- Michele Masucci -

Michele MasucciDr. Masucci received her Doctorate in Geography from Clark University in 1987. She also holds an M.A. in Geography (Clark University 1986) and a B.S. in Geography and Regional Planning (Salisbury University 1982). She has been on tenure-track appointment at West Georgia University (1989-1991), at Auburn University (1991-1997) and at Temple University since 1997. She currently serves Temple as the Interim Vice Provost for Research. She is also the Director of the Information Technology and Society Research Group at Temple University and Professor of Geography and Urban Studies in the College of Liberal Arts. She served as Chair of the department from 2010 – 2012, and Senior Associate Vice Provost for Research and Director of Research Development from 2008-2012

Her research examines how barriers to accessing information resources using geographic information technologies are interrelated with community development and environmental quality problems, including accessing health, education, and social services. She has worked to develop university-community partnerships with organizations that address human rights issues, community and environmental planning organizations in the Southeastern U.S. and in Brazil involved in water quality monitoring and assessment, and with informal educational settings on integrating information technology curricula through educational programs aimed at advancing knowledge of to develop information resources.

She is the Principal Investigator of BITS (Building Information Technology Skills), an ongoing research program that was initiated with funding by the National Science Foundation in 2004 and has continued through funding from Philadelphia Youth Network and other grantors. This program engages high school youth from the School District of Philadelphia to learn information and communication technology skills through providing experiences and training in geography, cartography, geographic field methods, and digital representation of place, environment, and social problems in the city. It studies how these experiences shape perceptions of place and creates the foundations for place-based learning and participatory use of information technologies, including geographic information technologies.

The program is one of the foundations for the implementation of a newly funded initiative, called Urban Apps and Maps Studios, supported by the Economic Development Administration, the Knight Foundation, the Philadelphia Youth Network and the Doris Duke Foundation. Dr. Masucci is the PI or Co-PI of nearly $2,000,000 of funding related to the program that will be supported for the next five years.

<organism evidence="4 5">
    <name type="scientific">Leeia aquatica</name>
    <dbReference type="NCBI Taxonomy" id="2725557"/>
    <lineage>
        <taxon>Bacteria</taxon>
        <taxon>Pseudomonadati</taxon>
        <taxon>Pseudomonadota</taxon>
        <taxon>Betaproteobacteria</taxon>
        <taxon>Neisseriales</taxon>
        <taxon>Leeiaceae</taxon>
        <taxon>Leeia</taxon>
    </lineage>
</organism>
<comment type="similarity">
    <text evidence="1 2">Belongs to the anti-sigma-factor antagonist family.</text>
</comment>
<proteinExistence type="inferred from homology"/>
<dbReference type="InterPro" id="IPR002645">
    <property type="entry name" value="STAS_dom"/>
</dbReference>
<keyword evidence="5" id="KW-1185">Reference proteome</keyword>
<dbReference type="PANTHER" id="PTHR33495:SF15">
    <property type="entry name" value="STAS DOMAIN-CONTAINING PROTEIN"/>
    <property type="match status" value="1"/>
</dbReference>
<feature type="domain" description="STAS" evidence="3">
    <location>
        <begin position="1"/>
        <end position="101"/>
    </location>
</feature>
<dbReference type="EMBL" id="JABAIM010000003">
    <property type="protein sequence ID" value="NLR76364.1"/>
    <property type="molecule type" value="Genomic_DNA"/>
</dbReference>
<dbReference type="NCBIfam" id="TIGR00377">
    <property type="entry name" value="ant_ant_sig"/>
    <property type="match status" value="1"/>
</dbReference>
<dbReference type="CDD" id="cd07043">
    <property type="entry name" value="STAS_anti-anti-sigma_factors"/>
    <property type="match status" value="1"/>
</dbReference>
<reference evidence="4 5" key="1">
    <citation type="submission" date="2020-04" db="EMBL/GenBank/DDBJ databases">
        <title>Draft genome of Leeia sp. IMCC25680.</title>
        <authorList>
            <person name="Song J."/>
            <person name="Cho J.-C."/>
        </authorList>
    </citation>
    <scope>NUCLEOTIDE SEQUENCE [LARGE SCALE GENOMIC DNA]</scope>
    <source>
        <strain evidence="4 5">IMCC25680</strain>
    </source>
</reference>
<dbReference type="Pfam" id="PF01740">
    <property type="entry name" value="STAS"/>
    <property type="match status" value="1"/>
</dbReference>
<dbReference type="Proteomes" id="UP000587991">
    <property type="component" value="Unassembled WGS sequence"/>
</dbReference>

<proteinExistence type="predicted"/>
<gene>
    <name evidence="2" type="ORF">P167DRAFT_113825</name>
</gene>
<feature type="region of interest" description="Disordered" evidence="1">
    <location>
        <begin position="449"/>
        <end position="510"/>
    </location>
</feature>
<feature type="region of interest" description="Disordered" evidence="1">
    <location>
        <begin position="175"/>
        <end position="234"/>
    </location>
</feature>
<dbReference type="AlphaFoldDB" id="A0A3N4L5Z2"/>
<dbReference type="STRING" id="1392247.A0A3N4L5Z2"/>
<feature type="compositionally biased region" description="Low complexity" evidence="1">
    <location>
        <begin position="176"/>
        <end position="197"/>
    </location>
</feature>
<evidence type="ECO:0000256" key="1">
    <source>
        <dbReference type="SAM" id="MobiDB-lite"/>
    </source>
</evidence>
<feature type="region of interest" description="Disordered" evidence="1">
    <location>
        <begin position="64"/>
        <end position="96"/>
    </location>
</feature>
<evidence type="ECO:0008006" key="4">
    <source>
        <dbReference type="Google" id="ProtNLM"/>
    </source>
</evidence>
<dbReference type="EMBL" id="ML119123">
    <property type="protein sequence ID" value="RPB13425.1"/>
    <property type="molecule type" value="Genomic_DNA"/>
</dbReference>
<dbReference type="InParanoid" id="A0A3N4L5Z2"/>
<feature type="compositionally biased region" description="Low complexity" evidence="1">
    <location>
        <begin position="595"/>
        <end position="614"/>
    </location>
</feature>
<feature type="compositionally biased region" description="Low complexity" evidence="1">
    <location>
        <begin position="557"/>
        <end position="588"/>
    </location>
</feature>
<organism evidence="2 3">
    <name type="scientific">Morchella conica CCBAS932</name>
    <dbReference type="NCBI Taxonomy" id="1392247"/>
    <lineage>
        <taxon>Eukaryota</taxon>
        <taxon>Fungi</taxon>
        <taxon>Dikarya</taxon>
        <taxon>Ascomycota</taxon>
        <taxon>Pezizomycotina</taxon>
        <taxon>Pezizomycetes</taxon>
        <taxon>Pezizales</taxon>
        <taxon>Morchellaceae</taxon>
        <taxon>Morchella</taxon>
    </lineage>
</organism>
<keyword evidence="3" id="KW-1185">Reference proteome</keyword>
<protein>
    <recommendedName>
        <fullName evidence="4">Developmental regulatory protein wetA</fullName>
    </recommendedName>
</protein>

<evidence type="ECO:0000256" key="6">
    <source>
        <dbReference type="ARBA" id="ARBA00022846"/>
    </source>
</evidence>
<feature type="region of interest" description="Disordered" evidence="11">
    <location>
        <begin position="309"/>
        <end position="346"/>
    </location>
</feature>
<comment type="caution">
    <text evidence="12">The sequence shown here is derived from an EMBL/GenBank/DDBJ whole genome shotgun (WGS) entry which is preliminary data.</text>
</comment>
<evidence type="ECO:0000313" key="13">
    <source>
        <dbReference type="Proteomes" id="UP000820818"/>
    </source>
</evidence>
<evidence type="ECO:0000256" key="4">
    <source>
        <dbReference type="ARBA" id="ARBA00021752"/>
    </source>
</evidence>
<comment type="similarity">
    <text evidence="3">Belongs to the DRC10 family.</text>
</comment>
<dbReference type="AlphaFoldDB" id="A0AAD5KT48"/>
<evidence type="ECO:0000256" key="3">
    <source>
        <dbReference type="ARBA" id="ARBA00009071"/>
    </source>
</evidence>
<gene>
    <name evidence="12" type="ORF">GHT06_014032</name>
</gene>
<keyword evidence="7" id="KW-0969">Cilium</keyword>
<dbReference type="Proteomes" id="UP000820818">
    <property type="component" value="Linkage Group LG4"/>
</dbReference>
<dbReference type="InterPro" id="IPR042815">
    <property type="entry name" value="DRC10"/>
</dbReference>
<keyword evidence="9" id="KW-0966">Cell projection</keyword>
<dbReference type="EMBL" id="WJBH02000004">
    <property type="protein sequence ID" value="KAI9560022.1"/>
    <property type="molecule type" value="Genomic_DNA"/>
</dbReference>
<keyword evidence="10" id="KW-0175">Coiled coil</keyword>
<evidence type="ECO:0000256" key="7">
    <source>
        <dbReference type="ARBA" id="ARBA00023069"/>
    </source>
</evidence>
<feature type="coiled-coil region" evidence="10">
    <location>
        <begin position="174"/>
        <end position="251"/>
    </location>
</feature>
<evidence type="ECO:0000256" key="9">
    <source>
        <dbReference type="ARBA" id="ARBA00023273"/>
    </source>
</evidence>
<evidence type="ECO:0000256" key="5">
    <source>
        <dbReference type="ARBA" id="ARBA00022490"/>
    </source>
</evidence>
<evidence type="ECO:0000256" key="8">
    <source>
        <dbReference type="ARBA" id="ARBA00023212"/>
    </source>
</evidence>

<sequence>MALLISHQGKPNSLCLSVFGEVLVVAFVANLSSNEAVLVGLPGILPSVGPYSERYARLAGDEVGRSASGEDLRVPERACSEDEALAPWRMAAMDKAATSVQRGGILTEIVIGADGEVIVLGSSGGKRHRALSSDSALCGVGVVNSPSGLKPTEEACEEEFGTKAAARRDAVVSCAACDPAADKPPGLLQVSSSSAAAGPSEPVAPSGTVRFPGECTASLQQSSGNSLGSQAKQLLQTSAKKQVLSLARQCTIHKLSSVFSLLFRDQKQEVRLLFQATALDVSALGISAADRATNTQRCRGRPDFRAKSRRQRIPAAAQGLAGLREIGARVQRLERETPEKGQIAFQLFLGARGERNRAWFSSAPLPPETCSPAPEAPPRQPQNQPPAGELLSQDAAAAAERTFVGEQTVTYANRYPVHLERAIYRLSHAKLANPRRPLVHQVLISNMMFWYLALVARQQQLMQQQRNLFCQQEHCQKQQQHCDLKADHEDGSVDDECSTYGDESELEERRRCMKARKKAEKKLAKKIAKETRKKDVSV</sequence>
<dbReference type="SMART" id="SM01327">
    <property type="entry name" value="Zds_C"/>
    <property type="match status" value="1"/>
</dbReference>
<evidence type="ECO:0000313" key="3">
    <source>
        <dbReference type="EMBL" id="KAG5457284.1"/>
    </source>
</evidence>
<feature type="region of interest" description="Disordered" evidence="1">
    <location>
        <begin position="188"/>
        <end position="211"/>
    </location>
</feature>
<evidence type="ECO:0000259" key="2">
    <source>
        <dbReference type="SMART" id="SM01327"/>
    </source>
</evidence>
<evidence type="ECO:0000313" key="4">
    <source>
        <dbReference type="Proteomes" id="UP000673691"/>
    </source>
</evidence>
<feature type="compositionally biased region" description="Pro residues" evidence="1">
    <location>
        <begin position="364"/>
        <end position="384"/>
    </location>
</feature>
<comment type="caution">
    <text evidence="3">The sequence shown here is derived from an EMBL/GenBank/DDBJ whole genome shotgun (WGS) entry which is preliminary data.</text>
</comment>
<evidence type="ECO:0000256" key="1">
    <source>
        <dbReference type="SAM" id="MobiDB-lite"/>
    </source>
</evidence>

Dr. Masucci’s research also investigates the ethical implications of e-health. She has also examined the relationship between geographic, social, and networked access to information technologies and health outcomes among 400 cardiovascular disease patients in a comparative study of health care systems in Philadelphia and rural Pennsylvania funded by the Pennsylvania Department of Health. She developed and implemented an internet training protocol that addressed digital divide barriers to accessing information technologies among patients enrolled in the study, assessing self-efficacy issues related to acquiring skills needed to use the internet communication tool developed for the study, and analyzing social, demographic, and spatial patterns associated with health outcomes among patients who use the communication tool.

Previous research has been funded by the USIA College and University Affiliations Program, USDA, Fulbright, and the Regional Center for Teacher Education in Georgia. This work has examined the relationships between community planning, environmental management and information uses and technologies in non-governmental organizations in the Atlantic Rainforest Region of Brazil, in the Apalachicola-Chattahoochee-Flint (ACF) River Basin region, and in Philadelphia, Pennsylvania. Her work on identifying criteria for assessing appropriate use of IT in marginalized community settings is the focus of a new book that examines the geographic and policy implications of the digital divide. It is called: Information and Communication Technology Geographies: Strategies for Bridging the Digital Divide (2011, Gilbert and Masucci, Praxis).